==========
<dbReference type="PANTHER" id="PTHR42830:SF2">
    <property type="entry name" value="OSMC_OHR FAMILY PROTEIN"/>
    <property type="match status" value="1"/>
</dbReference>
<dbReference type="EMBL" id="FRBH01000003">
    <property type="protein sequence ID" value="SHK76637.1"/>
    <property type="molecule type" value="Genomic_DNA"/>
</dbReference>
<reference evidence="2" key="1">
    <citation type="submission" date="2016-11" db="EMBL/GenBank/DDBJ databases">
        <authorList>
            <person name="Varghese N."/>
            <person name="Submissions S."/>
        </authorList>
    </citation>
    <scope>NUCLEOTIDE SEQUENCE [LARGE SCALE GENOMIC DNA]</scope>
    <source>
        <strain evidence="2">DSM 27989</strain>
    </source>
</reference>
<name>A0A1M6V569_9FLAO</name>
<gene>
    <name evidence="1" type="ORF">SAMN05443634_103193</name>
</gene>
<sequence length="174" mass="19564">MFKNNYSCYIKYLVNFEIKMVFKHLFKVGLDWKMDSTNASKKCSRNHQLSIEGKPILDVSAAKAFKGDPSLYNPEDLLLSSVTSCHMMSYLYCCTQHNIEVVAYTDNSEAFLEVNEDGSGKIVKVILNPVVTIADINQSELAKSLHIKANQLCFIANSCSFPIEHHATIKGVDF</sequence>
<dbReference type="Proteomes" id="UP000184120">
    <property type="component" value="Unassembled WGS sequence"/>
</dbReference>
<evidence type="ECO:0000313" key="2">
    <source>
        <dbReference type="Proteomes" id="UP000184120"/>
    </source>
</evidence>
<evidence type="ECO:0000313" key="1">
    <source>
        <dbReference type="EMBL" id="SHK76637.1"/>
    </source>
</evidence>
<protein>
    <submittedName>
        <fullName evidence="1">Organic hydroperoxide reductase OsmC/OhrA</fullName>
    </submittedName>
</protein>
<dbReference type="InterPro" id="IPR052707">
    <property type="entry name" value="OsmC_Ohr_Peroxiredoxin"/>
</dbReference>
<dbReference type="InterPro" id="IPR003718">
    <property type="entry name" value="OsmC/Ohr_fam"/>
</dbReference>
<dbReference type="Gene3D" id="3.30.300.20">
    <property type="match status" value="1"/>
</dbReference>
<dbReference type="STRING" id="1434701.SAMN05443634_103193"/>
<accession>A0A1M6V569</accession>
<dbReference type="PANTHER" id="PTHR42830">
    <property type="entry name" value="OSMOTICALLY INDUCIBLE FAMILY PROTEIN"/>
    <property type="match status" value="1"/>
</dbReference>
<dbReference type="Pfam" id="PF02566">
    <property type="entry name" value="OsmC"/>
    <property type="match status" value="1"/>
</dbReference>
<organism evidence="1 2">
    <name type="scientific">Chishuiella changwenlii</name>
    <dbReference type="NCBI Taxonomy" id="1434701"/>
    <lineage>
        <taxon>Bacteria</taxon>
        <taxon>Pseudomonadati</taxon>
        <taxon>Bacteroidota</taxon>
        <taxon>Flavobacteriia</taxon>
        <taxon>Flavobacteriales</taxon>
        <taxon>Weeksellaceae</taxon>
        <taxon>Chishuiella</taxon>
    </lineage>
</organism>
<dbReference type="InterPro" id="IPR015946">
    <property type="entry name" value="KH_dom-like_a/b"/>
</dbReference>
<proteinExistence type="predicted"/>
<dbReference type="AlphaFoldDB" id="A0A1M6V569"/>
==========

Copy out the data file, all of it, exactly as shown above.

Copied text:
<dbReference type="PANTHER" id="PTHR42830:SF2">
    <property type="entry name" value="OSMC_OHR FAMILY PROTEIN"/>
    <property type="match status" value="1"/>
</dbReference>
<dbReference type="EMBL" id="FRBH01000003">
    <property type="protein sequence ID" value="SHK76637.1"/>
    <property type="molecule type" value="Genomic_DNA"/>
</dbReference>
<reference evidence="2" key="1">
    <citation type="submission" date="2016-11" db="EMBL/GenBank/DDBJ databases">
        <authorList>
            <person name="Varghese N."/>
            <person name="Submissions S."/>
        </authorList>
    </citation>
    <scope>NUCLEOTIDE SEQUENCE [LARGE SCALE GENOMIC DNA]</scope>
    <source>
        <strain evidence="2">DSM 27989</strain>
    </source>
</reference>
<name>A0A1M6V569_9FLAO</name>
<gene>
    <name evidence="1" type="ORF">SAMN05443634_103193</name>
</gene>
<sequence length="174" mass="19564">MFKNNYSCYIKYLVNFEIKMVFKHLFKVGLDWKMDSTNASKKCSRNHQLSIEGKPILDVSAAKAFKGDPSLYNPEDLLLSSVTSCHMMSYLYCCTQHNIEVVAYTDNSEAFLEVNEDGSGKIVKVILNPVVTIADINQSELAKSLHIKANQLCFIANSCSFPIEHHATIKGVDF</sequence>
<dbReference type="Proteomes" id="UP000184120">
    <property type="component" value="Unassembled WGS sequence"/>
</dbReference>
<evidence type="ECO:0000313" key="2">
    <source>
        <dbReference type="Proteomes" id="UP000184120"/>
    </source>
</evidence>
<evidence type="ECO:0000313" key="1">
    <source>
        <dbReference type="EMBL" id="SHK76637.1"/>
    </source>
</evidence>
<protein>
    <submittedName>
        <fullName evidence="1">Organic hydroperoxide reductase OsmC/OhrA</fullName>
    </submittedName>
</protein>
<dbReference type="InterPro" id="IPR052707">
    <property type="entry name" value="OsmC_Ohr_Peroxiredoxin"/>
</dbReference>
<dbReference type="InterPro" id="IPR003718">
    <property type="entry name" value="OsmC/Ohr_fam"/>
</dbReference>
<dbReference type="Gene3D" id="3.30.300.20">
    <property type="match status" value="1"/>
</dbReference>
<dbReference type="STRING" id="1434701.SAMN05443634_103193"/>
<accession>A0A1M6V569</accession>
<dbReference type="PANTHER" id="PTHR42830">
    <property type="entry name" value="OSMOTICALLY INDUCIBLE FAMILY PROTEIN"/>
    <property type="match status" value="1"/>
</dbReference>
<dbReference type="Pfam" id="PF02566">
    <property type="entry name" value="OsmC"/>
    <property type="match status" value="1"/>
</dbReference>
<organism evidence="1 2">
    <name type="scientific">Chishuiella changwenlii</name>
    <dbReference type="NCBI Taxonomy" id="1434701"/>
    <lineage>
        <taxon>Bacteria</taxon>
        <taxon>Pseudomonadati</taxon>
        <taxon>Bacteroidota</taxon>
        <taxon>Flavobacteriia</taxon>
        <taxon>Flavobacteriales</taxon>
        <taxon>Weeksellaceae</taxon>
        <taxon>Chishuiella</taxon>
    </lineage>
</organism>
<dbReference type="InterPro" id="IPR015946">
    <property type="entry name" value="KH_dom-like_a/b"/>
</dbReference>
<proteinExistence type="predicted"/>
<dbReference type="AlphaFoldDB" id="A0A1M6V569"/>